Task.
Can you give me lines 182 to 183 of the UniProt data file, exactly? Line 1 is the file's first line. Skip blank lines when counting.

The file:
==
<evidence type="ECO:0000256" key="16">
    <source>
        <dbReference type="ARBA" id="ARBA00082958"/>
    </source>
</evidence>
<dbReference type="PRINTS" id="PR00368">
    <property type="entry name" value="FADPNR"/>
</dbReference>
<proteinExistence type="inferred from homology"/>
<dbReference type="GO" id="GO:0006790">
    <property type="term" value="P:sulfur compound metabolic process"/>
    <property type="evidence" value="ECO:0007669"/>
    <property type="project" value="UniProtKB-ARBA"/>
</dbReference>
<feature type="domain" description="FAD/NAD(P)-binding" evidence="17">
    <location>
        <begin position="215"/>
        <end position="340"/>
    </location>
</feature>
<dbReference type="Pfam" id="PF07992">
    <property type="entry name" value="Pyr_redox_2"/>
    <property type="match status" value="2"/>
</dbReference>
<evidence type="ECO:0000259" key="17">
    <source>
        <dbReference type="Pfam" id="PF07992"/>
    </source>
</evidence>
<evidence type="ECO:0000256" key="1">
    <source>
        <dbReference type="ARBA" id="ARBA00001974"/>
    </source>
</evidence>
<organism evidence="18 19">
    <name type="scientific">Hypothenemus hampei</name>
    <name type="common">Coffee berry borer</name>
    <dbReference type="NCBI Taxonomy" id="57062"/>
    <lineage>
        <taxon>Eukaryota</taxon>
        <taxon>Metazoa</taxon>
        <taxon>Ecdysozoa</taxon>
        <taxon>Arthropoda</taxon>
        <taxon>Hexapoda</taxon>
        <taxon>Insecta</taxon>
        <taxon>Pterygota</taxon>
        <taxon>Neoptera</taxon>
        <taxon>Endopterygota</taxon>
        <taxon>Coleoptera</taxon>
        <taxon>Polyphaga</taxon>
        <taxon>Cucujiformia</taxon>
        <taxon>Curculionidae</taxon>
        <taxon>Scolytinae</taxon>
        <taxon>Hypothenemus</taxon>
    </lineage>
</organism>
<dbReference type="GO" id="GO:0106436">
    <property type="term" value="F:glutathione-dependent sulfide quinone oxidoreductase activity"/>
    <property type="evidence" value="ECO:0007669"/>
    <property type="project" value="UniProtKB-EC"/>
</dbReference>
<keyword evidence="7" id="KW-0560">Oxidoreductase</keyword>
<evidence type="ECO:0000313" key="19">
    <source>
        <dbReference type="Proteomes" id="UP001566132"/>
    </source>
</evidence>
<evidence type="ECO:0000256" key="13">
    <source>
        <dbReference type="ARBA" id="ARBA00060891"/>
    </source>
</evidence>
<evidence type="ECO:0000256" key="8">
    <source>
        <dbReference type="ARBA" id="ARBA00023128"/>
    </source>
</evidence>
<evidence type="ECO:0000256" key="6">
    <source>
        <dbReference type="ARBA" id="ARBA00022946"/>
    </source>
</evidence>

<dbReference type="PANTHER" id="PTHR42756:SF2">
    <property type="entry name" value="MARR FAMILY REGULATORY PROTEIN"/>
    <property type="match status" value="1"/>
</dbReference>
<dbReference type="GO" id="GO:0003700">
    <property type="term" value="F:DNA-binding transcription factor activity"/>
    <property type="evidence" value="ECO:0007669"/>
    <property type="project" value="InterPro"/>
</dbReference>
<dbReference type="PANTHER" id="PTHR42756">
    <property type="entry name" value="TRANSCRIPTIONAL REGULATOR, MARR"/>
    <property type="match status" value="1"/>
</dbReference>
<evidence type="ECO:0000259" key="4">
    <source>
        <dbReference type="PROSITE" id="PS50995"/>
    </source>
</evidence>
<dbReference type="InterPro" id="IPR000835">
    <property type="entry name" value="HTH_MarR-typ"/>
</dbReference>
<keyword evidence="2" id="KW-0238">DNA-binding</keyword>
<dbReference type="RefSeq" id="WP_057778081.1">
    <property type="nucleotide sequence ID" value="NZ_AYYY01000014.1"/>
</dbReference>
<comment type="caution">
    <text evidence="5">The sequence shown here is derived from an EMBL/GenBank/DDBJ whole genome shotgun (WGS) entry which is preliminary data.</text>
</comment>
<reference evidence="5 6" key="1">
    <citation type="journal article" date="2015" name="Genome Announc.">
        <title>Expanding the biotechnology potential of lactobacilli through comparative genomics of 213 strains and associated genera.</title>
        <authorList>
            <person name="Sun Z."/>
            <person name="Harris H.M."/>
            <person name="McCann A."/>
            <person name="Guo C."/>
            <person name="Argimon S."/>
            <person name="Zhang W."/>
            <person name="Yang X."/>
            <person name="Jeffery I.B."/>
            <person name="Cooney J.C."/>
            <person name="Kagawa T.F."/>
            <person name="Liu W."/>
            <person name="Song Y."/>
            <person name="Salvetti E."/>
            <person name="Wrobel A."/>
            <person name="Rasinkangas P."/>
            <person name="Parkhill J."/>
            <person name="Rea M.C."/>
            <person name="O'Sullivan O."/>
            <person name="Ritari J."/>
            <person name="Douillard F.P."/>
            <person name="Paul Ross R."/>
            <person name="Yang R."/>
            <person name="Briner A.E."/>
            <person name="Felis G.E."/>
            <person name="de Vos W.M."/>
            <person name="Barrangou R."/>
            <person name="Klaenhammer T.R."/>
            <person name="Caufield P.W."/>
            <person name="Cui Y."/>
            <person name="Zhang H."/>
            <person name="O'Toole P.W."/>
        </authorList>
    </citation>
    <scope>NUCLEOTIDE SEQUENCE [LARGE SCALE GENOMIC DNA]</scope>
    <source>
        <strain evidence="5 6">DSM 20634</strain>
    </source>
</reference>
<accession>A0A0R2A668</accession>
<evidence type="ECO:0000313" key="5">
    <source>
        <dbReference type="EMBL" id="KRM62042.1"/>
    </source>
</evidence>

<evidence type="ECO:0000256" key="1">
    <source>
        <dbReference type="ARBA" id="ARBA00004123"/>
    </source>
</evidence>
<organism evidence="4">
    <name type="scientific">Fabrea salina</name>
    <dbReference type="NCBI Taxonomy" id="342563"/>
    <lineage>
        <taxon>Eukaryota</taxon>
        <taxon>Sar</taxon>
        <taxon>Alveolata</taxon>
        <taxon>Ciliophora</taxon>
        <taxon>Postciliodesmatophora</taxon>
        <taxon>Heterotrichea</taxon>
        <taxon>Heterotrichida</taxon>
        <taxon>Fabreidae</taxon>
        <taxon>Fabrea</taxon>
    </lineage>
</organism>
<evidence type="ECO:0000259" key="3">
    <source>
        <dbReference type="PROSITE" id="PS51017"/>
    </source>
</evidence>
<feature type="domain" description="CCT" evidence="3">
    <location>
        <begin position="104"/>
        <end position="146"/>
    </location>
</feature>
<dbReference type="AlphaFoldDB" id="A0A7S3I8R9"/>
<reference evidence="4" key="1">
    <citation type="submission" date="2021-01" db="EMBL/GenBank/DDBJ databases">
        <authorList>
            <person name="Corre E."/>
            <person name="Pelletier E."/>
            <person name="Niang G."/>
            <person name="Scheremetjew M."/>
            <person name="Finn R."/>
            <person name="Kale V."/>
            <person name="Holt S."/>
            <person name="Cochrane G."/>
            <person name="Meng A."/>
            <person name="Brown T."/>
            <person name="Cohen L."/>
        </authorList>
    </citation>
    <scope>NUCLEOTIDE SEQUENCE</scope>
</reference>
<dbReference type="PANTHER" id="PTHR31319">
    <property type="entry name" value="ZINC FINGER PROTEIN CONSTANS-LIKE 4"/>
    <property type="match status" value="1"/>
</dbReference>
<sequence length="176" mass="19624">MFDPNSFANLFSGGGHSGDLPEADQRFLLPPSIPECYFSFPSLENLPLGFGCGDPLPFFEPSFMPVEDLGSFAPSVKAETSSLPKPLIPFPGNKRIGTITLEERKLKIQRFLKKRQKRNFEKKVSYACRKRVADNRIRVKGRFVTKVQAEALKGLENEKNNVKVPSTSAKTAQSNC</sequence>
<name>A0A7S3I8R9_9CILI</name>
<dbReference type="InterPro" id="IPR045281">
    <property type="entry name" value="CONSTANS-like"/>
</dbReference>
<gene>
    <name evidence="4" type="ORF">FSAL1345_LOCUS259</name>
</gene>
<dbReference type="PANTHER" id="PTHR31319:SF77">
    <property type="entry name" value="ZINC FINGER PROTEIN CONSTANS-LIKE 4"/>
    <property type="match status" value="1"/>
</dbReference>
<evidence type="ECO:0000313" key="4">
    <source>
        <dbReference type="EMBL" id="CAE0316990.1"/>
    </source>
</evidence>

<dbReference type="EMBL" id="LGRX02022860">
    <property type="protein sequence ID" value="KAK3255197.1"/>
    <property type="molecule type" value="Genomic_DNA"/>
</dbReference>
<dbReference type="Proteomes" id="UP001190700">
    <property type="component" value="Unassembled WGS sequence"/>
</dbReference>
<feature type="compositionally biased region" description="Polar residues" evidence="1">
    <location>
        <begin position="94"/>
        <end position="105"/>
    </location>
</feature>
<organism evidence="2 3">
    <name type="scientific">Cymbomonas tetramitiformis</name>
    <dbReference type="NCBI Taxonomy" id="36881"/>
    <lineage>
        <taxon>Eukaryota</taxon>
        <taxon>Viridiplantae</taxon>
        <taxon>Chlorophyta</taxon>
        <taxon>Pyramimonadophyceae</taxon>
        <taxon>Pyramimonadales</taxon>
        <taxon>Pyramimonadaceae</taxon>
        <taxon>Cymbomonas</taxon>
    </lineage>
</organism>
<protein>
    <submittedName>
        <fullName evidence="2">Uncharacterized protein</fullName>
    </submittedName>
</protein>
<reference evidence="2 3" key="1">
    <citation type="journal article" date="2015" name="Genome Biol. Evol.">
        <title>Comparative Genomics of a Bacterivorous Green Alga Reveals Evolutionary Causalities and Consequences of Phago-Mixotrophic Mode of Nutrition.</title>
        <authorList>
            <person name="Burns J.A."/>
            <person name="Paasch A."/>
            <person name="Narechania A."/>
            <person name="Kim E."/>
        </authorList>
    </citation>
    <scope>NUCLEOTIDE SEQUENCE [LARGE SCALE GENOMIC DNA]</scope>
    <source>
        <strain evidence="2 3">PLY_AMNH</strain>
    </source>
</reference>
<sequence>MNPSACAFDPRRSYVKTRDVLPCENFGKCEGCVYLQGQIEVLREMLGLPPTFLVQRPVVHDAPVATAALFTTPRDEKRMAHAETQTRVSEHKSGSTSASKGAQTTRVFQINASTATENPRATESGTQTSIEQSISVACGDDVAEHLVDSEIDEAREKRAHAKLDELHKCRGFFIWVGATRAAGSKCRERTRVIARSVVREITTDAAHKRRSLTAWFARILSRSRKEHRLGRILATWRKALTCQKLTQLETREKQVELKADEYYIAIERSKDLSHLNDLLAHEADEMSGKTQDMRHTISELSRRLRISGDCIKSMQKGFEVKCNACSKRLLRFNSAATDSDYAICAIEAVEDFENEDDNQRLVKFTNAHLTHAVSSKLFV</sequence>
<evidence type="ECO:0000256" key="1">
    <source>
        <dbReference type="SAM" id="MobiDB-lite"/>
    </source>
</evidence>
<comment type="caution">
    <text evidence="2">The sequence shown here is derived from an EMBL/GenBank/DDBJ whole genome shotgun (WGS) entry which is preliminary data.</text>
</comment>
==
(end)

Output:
    </source>
</evidence>